As a general rule, I'm skeptical of the weather excuse that companies often use to explain soft sales. However, I tend to believe TJX Companies (NYSE:TJX) this time around, primarily because sales in regions outside the Northeast, Midwest, and Canada were very strong.

Its TJ Maxx and Marshalls stores, which the company refers to as Marmaxx, make TJX the off-price behemoth in the apparel marketplace. But TJX has been looking more and more toward new concepts such as A.J. Wright, HomeGoods, and Bob's Stores for growth. With the majority of its stores in the Northeast, A.J. Wright -- which caters to middle-income shoppers -- was also affected by the poor weather.

How bad was the weather for TJX? Overall, the company turned in $0.30 per share in earnings compared with $0.32 a year ago, or just less than flat. On the bright side, sales were up a total of 9.8%, and the company mentioned on its conference call (a recording is available on the company's website) that inventories across all of its concepts are in great shape.

After listening to the conference call, management's explanation that the discrepancy in sales growth vs. earnings and the positive inventory position are related makes sense. Because of the poor weather and, in turn, soft sales in February and March, TJX needed heavy discounting to clear the winter and early-spring inventory and get ready for the late-spring and summer seasons. It's not pretty, but it does hold water.

Inventory management is TJX's strong suit, driving a great deal of its performance. Across all of the off-price concepts, the business tries to buy inventory "close to need" -- when the stores need it and can sell it quickly. Buying inventory in advance and preparing for the coming season, which is typical at department stores such as Federated (NYSE:FD), is not the process at TJX. Management's comments that the inventory position is in great shape bodes well for the rest of the year, especially since fast-growing concept A.J. Wright had a tough time last year with its inventory levels.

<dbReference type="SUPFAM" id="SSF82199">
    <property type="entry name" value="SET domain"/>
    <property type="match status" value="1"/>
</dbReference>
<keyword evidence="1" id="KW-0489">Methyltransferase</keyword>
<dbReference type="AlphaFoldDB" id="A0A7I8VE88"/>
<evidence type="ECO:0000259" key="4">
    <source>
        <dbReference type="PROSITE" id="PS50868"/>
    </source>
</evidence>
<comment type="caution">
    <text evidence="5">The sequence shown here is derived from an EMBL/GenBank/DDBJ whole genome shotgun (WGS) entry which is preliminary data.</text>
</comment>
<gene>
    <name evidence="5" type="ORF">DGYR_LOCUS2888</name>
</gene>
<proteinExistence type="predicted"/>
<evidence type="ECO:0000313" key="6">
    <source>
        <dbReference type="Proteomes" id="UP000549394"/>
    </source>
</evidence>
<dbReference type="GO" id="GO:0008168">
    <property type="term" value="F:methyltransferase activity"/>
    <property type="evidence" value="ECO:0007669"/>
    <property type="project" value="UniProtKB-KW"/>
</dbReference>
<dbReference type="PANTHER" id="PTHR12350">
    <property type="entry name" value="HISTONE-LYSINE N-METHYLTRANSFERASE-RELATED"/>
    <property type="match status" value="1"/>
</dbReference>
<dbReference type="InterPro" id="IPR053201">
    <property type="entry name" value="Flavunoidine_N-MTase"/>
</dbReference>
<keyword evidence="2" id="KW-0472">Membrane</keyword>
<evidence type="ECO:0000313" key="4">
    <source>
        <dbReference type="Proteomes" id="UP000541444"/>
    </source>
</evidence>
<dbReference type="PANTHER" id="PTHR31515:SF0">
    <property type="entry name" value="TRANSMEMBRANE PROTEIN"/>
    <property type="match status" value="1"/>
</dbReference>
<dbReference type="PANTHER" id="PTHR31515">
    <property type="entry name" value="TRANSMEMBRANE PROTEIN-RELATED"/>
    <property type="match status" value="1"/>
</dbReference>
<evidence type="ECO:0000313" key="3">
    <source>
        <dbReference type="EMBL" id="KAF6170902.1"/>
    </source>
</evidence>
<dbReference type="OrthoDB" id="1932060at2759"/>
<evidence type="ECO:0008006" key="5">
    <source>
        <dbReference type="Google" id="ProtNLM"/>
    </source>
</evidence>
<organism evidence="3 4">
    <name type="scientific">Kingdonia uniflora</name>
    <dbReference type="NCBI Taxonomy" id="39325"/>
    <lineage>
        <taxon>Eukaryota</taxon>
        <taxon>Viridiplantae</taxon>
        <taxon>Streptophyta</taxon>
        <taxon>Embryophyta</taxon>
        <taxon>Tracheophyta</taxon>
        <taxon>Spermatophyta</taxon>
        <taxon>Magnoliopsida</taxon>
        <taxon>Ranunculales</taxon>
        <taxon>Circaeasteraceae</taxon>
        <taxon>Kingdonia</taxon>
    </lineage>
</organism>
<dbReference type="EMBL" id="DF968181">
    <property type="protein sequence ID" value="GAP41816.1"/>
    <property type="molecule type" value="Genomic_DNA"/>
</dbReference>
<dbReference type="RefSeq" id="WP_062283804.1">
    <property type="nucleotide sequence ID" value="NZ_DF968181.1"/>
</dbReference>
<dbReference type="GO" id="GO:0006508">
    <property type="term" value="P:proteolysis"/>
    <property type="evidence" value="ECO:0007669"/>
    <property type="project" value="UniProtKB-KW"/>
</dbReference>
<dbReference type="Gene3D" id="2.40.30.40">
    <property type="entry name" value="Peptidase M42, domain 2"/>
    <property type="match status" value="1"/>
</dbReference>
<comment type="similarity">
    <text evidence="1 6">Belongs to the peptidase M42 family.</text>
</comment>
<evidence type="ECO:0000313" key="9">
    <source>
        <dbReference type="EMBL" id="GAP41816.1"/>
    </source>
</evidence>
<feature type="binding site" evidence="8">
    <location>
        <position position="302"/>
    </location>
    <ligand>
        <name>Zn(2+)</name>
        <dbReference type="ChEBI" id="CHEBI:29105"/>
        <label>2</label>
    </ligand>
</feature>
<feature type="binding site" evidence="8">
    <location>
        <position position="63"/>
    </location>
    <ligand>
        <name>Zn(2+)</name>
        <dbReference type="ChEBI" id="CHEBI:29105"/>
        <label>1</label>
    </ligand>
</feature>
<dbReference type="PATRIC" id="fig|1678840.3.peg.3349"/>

For current shareholders, the best news may be that the Marmaxx portion of the business is still a powerhouse. The huge amount of free cash flow it generates is then poured into the expansion of the other concepts. It also funds dividends, debt repayments, and, when prices are right -- as they have been lately -- large share repurchases. As long as Marmaxx remains strong and continues to grow, it provides shareholders a bit of protection until HomeGoods, A.J. Wright, and the other concepts start contributing more cash flow to the company coffers.

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Nathan Parmelee has no financial interest in any of the companies mentioned.